That night over supper, Leonel and I continued our discussion about God and Sydney. As we talked my sensitive Australian bowels became agitated and I excused myself, telling Leonel I would have to make an urgent trip to the bathroom.

As I headed off he called out: “Do you have any Confort?” The Spanish word for comfort, Confort is also the most popular brand of toilet paper in Chile.

Before the words were out of Leonel’s mouth, I remembered that Chile has a strict BYO policy when it comes to toilet paper and I realised that I didn’t have any Confort. It was a very discomforting thought and I stopped mid-step, wondering what to do.

Leonel spoke again, interrupting my anxious thoughts: “Why don’t you ask our neighbours?” he said with a chuckle.

Realising I had no alternative, I approached Juana’s camp table and asked in the most dignified Spanish that I could muster: “Excuse me, do you have any Confort?”

Like Leonel, Juana and her husband, Julio, began to laugh. It was about 9pm and they were drinking a mixture of white wine and sugar that had been left to sit in a carved out melon, soaking up the fruit’s flavour. Ignoring my question, they asked me if I had ever tried melon wine. I told them I hadn’t and so they proceeded to pour me a glass. I took a couple of sips and then repeated my request for Confort. This time Juana and Julio noticed the desperation in my voice and handed me a small role of toilet paper. I sped off to the toilet block.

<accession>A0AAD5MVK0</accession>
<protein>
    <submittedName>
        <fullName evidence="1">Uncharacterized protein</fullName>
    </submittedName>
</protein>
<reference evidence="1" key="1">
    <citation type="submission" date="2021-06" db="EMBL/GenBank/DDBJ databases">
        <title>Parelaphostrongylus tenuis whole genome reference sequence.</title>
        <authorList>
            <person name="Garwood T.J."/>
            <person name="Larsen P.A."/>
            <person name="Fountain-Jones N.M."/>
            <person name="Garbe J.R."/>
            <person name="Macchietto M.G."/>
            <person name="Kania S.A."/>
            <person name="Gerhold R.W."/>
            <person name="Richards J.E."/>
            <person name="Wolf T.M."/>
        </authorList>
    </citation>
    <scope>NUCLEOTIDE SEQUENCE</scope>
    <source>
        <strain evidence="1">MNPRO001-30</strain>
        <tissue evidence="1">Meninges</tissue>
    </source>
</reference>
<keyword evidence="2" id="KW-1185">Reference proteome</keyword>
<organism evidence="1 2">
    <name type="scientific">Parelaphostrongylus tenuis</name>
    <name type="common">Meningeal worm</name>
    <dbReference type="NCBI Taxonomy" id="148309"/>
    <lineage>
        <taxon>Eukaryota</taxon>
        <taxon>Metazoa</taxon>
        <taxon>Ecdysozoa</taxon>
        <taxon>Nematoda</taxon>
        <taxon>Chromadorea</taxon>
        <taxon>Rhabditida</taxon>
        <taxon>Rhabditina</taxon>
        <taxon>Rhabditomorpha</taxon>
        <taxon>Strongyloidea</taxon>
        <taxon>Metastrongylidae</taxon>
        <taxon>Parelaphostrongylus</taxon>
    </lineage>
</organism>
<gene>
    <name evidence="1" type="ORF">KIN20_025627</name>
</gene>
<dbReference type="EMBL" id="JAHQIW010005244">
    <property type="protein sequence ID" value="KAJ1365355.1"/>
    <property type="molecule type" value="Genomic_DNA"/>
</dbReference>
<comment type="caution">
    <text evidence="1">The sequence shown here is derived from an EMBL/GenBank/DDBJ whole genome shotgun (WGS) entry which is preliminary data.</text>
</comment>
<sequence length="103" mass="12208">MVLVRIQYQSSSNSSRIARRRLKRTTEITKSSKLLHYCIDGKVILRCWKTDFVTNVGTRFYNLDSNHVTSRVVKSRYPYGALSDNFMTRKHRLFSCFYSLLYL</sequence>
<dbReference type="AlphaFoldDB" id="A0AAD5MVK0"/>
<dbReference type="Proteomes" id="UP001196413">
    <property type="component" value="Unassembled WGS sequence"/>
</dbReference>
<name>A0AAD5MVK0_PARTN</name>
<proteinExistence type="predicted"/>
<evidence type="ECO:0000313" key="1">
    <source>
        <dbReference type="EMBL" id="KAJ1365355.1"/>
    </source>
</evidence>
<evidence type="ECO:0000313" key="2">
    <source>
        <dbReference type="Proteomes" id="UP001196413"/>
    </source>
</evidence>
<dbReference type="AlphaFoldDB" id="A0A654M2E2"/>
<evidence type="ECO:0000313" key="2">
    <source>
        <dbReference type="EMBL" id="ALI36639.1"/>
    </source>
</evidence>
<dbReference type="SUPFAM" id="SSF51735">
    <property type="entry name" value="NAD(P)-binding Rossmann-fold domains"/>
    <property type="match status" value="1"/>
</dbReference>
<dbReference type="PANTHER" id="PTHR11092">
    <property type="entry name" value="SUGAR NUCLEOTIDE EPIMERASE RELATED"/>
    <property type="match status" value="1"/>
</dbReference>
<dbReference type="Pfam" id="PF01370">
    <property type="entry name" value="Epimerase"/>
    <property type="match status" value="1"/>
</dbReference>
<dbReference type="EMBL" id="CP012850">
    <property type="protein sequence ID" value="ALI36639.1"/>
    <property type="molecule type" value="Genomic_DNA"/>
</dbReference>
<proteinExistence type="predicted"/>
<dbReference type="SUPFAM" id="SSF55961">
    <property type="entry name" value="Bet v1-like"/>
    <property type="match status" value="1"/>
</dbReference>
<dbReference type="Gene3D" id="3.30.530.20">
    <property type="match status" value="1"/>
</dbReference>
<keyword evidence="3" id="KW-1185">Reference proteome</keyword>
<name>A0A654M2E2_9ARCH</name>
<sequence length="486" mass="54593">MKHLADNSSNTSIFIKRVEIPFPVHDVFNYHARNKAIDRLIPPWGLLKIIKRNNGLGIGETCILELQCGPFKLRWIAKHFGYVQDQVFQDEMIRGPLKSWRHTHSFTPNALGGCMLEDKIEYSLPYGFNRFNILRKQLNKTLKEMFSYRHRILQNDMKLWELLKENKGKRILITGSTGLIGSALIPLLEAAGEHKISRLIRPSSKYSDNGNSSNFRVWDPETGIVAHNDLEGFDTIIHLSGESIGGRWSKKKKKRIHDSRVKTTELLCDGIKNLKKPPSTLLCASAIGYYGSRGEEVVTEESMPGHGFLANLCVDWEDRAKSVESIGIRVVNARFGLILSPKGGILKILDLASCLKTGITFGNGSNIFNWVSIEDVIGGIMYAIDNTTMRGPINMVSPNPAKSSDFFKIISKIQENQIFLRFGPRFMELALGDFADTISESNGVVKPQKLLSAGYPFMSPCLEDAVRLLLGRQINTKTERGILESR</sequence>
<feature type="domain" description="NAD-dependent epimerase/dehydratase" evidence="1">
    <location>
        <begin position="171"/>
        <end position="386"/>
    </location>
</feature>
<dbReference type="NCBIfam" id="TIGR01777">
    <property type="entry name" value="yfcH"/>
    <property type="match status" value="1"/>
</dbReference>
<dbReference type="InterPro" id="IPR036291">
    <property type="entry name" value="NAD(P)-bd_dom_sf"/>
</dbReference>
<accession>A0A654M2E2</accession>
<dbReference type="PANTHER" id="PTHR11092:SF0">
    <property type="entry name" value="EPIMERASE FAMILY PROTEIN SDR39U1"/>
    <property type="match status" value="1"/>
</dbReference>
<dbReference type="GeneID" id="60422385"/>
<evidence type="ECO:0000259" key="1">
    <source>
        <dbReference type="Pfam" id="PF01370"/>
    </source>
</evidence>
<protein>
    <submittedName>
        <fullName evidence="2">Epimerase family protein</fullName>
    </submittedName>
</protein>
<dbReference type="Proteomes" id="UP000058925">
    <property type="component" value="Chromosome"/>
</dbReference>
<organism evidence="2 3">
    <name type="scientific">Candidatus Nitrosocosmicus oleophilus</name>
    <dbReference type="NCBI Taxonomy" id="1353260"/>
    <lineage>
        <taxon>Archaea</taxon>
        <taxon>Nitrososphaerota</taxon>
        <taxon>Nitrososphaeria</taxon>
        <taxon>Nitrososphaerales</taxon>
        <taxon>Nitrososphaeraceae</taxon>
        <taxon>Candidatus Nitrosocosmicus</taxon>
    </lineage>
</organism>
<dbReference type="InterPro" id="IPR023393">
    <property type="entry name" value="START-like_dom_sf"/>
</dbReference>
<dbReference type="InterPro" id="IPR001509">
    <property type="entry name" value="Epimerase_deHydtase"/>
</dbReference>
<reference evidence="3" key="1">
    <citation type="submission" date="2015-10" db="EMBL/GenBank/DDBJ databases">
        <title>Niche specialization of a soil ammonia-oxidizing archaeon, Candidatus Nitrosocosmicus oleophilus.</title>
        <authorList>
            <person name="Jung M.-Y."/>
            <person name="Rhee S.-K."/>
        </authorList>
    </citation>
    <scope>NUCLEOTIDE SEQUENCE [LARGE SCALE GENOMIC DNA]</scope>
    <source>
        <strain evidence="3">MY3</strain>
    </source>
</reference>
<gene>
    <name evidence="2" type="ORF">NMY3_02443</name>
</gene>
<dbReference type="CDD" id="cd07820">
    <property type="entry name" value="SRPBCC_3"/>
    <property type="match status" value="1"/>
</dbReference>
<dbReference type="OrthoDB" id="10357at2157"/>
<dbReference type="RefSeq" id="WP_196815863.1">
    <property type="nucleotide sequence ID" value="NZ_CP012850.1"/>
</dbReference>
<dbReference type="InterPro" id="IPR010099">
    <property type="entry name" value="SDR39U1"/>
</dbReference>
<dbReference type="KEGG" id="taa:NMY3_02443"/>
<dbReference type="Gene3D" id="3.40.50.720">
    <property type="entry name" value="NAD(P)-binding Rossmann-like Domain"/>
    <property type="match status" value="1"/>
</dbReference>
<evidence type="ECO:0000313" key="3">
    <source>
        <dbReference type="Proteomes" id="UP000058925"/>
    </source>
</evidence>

After relieving myself and putting the Confort to good use, I returned to thank Juan and Julio. By this stage, they had been joined by their friends, Julia and Cristian. They had a warm fire going and music playing through a car stereo and Julio insisted that I stay to finish off the melon wine. I ended up staying and chatting for a while. It turned out that both couples came from the town of Los Lagos, about 40km away, where they worked on dairy farms. Every year, they returned to the same campsite for the summer.

Their children were learning English and they themselves had picked up various words and phrases which they were keen to practice with me. Julio’s favourite expression was “My friend!”, which he repeated over and over, pointing to me or patting me on the shoulder. Juana’s phrase of choice was “Oh my Go(d)”, said without the ‘d’. In my broken Spanish and their basic English, we somehow managed to communicate.

After an hour or so, Leonel joined us and the six of us swapped tales about our different countries. When a tune for Chile’s national dance, the cueca, came over the car radio, Juana insisted on giving me an impromptu lesson. Giving me a tea towel and a few quick instructions. Following her lead, I hopped from one foot to the other doing my best to imitate the Chileans I had seen performing the dance before. I managed to make it through the song and this time, Juana, Julio and Leonel applauded as they laughed.

All the while Juana continued to offer us food and drink, explaining that not everyone in Chile was this kind.

“We’re, different,” she said. “We’re sureños [southeners].”

At 4 o’clock, Leonel and I excused ourselves, explaining that we planned to head further north that afternoon and we needed to get some sleep. Before we could leave, Juana rushed over and gave me a crinkled piece of paper with her phone number and email address.

“You’ll have to come and stay with us,” she said. “You would be welcome any time.”

I haven’t contacted her yet but I think I will.